Climate Bonds Initiative’s green bond database records that, amongst the global green bonds cumulatively issued to date, only a meagre 1.7% of the volume were channelled to finance climate adaptation and resilience activities.

Many public and private assets will need to adapt to withstand the effects of climate change. The financing of adaptation measures is particularly important for Asia due to the region’s significant infrastructure needs. The Asian Development Bank estimates that Asia must invest $40 billion per year through 2030 to adequately adapt to climate risk.

Investing in adaptation makes business sense

Despite the glaring finance gap, climate adaptation holds a solid business case for investment. The Global Center on Adaptation estimates the benefit-cost ratios of investing in climate adaptation to range from 2:1 to 10:1.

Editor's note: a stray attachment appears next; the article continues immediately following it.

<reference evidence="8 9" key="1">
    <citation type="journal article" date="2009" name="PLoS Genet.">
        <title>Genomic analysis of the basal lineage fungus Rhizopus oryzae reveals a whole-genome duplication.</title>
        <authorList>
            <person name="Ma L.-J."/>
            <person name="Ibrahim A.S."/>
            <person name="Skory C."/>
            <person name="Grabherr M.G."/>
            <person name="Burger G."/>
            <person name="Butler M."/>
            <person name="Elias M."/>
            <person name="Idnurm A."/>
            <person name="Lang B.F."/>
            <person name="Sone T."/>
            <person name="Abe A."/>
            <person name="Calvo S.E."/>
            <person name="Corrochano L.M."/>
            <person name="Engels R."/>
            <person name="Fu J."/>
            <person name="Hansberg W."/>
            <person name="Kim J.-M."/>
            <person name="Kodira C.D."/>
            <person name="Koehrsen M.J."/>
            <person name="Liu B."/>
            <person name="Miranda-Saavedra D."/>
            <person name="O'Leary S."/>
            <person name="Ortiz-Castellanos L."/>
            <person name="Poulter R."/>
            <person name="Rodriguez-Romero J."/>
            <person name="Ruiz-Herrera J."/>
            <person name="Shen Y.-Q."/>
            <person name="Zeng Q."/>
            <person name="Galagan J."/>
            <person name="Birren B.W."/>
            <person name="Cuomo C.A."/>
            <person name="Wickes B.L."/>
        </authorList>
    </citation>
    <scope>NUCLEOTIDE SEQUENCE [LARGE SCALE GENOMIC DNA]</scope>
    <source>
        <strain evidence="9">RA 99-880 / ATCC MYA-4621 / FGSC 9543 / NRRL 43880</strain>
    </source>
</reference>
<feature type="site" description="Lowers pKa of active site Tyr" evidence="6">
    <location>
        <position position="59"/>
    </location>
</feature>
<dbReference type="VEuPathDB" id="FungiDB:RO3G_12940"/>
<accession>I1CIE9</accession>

Separately, the Global Commission on Adaptation estimated that a $1.8 trillion investment in early warning systems, climate resilient infrastructure, improved agriculture, global mangrove protection and resilient water resources could generate $7.1 trillion in avoided costs and other social and environmental benefits.

Some key economies in Asia have already started taking action:

  • Singapore has devised a $72 billion plan, to be implemented over the course of the century, to safeguard against rising temperatures and floodwaters, as well as a $300 million plan to climate-proof its drainage system
  • In China, rural projects have helped farmers develop new maize varieties that are better adapted to drought and pests
  • The Korean Green New Deal includes a plan of establishing AI-based water management systems in response to flooding and drought
  • Tokyo Metro is investing in water ingress prevention and minimising flood-related damage in the subways through precipitation data analysis, as well as enhancing station facilities and emergency response for passenger safety